Pennsylvania-based Quaker Steak & Lube is scouting potential locations in Toledo. The automotive-themed restaurant features chicken wings and barbecue ribs in a family-friendly environment.
A Pennsylvania-based restaurant chain that uses an automotive theme for its decor and menus said Thursday it will place a restaurant in the Toledo area within the next two years.
Quaker Steak & Lube of Sharon, Pa., a casual-dining chain that features chicken wings and barbecue ribs, said it held an online contest recently asking consumers to decide where it should build its next restaurant, and Toledo was the winner.
The results were tallied Wednesday evening, the company said.
“It was a Facebook promotion for our fans and we just announced the winner is Toledo. No groundbreaking date has been set because we’ve only now decided on Toledo,” said Leslie Tomko, the company’s marketing manager.
“More information will be following and we will be looking for a site. It’s still very early in the planning stages,” she said.
Once Quaker Steak finds a suitable site for a restaurant, “construction usually goes very quickly,” Ms. Tomko said.
However, it may take awhile to find a site and it could be up to two years before the chain enters the Toledo-area retail market, she added.
Even if Toledo had not been the popular choice on Facebook, there was still a strong possibility that Quaker Steak, which has 17 restaurants in Ohio and 60 locations overall in 21 states, was headed for the Glass City.
Steve Serchuk, a commercial real estate agent with the Toledo office of c., Signature Associates Insaid the chain had been scouting potential sites in the Toledo area for almost six months. He said Quaker Steak showed particular interest in one site in southwest Toledo and another in West Toledo.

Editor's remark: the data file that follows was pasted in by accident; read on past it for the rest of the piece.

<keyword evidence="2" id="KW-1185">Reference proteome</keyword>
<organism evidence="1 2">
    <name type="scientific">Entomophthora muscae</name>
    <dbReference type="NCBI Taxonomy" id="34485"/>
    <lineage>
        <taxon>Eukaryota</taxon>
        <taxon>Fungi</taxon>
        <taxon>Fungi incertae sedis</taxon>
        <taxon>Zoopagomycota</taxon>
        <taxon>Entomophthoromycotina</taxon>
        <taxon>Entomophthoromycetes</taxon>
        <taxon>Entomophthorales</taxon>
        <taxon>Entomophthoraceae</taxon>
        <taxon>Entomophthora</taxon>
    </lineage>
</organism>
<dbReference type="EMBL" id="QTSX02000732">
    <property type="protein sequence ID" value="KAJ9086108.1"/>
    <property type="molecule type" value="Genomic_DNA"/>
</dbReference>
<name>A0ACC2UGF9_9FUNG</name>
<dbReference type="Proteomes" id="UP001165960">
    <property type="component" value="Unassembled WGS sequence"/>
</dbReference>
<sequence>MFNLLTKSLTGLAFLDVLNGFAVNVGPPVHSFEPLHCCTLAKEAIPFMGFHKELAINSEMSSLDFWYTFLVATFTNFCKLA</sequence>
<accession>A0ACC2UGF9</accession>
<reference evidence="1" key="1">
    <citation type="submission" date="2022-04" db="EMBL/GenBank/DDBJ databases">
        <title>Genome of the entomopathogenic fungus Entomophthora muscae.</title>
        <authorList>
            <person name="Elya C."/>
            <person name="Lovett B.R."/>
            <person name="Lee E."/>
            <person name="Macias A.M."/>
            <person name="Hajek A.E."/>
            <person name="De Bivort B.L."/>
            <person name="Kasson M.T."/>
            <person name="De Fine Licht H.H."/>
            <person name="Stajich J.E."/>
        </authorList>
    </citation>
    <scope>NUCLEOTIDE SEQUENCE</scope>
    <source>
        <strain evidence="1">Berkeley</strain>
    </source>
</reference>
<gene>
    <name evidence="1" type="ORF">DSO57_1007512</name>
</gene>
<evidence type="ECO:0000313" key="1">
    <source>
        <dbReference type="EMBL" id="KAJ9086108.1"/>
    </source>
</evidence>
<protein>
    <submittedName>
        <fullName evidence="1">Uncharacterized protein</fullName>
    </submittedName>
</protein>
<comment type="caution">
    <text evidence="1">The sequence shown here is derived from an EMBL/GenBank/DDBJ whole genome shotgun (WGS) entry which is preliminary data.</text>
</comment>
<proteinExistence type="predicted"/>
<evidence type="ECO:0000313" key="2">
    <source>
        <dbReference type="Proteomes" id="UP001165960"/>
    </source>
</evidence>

Kurt Pollex, a commercial real estate agent with the Reichle Klein Group in Toledo, said he has worked with Quaker Steak on potential locations, and it seemed likely the company would find a suitable site in Toledo fairly soon.
“They’re a good group to work with,” Mr. Pollex said. “... I think Toledo has been a logical next step.”
Mr. Pollex compared Quaker Steak to the Buffalo Wild Wings and Fricker’s chains, in that they serve popular foods such as chicken wings and ribs but also generate an enthusiastic family atmosphere through multiple large TV screens tuned to sporting events, and through outdoor events held in their parking lots.
Ms. Tomko said Quaker Steak, which is a play on the name of the Quaker State motor oil company — the company’s first location was opened in a former gas station and its restaurants have cars hanging from the ceilings — is heavily involved in the community and stages several parking-lot events, such as concerts or motorcycle and classic car nights.
“We like to hold family events and older-crowd events, so we’ll use our parking lots. Each restaurant has its own individual marketing manager and they are encouraged to do a lot of community works,” Ms. Tomko said.
Of Quaker Steak’s 60 locations, 12 are company-owned and the rest are owned by franchisees.
The Toledo restaurant would be company-owned.
Each of its restaurants is between 4,000 and 7,000 square feet, and while most are stand-alone buildings, Ms. Tomko said the company has allowed some franchisees to place stores in shopping malls and strip centers.
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